If the vectors in the velocity field are coherent (i.e., there is some systematic pattern) and their magnitude is quite large (using the criterion described above), then either plastic flow is occurring or the system is still adjusting elastically (e.g., damped elastic oscillation is taking place). To confirm that continuing plastic flow is occurring, a plot of plasticity indicators should be examined, as described below. If, however, the motion involves elastic oscillation, then the magnitude should be observed in order to indicate whether such movement is significant. Seemingly meaningful patterns of oscillation may be seen but, if amplitude is low, then the motion has no physical significance.

Plastic Indicators

For the plasticity models in FLAC3D, stresses that satisfy the yield criterion may be shown by plotting a zone plot item, setting “ColorBy” to “Label” and setting “Label” to “State”. Such an indication usually denotes that plastic flow is occurring, but it is possible for an element simply to “sit” on the yield surface without any significant flow taking place. It is important to look at the whole pattern of plasticity indicators to see whether a mechanism has developed.

Two types of failure mechanisms are indicated by a standard Mohr-Coulomb plasticity state plot: shear failure and tensile failure. Each type is designated by a different color on the plot.[1] The plot also indicates whether stresses within a zone are currently on the yield surface (i.e., the zone is at active failure now, -n), or the zone has failed earlier in the model run, but now the stresses fall below the yield surface (the zone has failed in the past, -p). Initial plastic flow can occur at the beginning of a simulation, but subsequent stress redistribution unloads the yielding elements so that their stresses no longer satisfy the yield criterion, indicated by shear-p or tension-p (on the plasticity state plot).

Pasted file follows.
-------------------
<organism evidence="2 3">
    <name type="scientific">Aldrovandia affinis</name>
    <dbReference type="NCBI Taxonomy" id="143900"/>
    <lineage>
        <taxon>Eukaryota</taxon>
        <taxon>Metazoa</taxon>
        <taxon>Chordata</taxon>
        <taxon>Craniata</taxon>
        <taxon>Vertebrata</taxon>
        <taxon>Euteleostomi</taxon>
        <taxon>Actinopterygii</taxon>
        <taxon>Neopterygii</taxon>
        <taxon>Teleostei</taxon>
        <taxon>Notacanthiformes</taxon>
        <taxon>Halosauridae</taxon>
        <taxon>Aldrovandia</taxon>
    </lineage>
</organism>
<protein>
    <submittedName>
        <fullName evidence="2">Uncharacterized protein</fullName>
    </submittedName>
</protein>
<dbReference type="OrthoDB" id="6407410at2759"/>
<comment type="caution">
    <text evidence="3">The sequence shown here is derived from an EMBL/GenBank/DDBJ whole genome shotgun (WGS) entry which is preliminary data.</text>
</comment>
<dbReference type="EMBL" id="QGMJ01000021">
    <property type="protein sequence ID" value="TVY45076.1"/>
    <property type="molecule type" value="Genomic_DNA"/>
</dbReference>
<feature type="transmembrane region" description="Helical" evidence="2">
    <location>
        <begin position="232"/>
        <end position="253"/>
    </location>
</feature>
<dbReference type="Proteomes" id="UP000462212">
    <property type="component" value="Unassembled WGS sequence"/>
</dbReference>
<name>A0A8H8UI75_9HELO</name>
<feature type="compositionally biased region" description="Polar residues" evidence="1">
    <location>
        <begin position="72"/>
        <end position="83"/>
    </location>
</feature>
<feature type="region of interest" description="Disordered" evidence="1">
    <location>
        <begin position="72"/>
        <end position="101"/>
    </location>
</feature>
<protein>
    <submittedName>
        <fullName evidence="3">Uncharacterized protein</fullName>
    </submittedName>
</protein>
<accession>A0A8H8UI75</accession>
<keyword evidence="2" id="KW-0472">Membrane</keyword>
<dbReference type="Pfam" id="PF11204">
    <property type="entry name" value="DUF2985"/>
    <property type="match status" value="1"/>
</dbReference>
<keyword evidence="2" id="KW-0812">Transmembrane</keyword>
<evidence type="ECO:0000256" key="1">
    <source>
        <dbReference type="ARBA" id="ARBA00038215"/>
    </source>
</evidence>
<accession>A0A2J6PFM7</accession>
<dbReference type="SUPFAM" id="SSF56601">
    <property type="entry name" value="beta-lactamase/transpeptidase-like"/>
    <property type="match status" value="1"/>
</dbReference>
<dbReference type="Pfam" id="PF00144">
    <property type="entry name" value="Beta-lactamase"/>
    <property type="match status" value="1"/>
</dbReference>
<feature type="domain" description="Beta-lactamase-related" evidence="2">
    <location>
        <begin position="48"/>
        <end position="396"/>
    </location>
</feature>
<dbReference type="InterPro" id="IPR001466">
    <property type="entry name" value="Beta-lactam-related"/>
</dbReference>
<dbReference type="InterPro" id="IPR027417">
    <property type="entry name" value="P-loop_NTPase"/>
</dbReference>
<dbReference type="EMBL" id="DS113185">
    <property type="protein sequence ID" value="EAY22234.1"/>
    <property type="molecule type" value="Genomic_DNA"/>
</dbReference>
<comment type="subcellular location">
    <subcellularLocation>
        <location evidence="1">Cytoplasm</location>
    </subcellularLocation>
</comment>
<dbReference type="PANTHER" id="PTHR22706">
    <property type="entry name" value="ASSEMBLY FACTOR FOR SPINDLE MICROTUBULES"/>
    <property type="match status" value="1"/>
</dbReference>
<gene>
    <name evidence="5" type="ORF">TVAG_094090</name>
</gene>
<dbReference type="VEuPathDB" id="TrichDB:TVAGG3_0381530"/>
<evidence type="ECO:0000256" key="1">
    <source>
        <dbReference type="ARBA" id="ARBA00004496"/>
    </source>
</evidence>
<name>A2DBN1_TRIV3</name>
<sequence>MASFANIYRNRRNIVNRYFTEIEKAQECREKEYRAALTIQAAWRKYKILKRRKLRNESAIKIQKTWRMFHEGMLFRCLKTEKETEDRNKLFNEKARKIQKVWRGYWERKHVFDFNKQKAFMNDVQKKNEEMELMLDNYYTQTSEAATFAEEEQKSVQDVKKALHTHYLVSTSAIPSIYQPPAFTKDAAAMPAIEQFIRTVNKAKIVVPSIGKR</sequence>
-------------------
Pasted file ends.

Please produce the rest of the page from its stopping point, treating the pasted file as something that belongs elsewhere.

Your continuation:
A failure mechanism is indicated if there is a contiguous line of active plastic zones (indicated by either shear-n or tension-n) that join two surfaces. The diagnosis is confirmed if the velocity plot also indicates motion corresponding to the same mechanism.

If there is no contiguous line or band of active plastic zones between boundaries, two patterns should be compared before and after the execution of, say, 5000 steps. Is the region of active yield increasing or decreasing? If it is decreasing, then the system is probably heading for equilibrium; if it is increasing, then ultimate failure may be possible.

If a condition of continuing plastic flow has been diagnosed, one further question should be asked: Does the active flow band(s) include zones adjacent to artificial boundaries? The term “artificial boundary” refers to a boundary that does not correspond to a physical entity, but one that exists simply to limit the size of the grid that is used (see Artificial Boundaries). If plastic flow occurs along such a boundary, then the solution is not realistic, because the mechanism of failure is influenced by a nonphysical entity. This comment only applies to the final steady-state solution; intermediate stages may exhibit flow along boundaries.


In any problem, there are certain variables that are of particular interest (e.g., displacements may be of concern in one problem, but stresses may be of concern in another). Liberal use should be made of the zone history command to track these important variables in the regions of interest. After some timestepping has taken place, plots of these histories often provide a way to find out what the system is doing.


[1]For the ubiquitous-joint model, shear failure along the joint plane is designated by shear and tensile failure by tension on the plasticity plot. Other models may define other failure state indicators.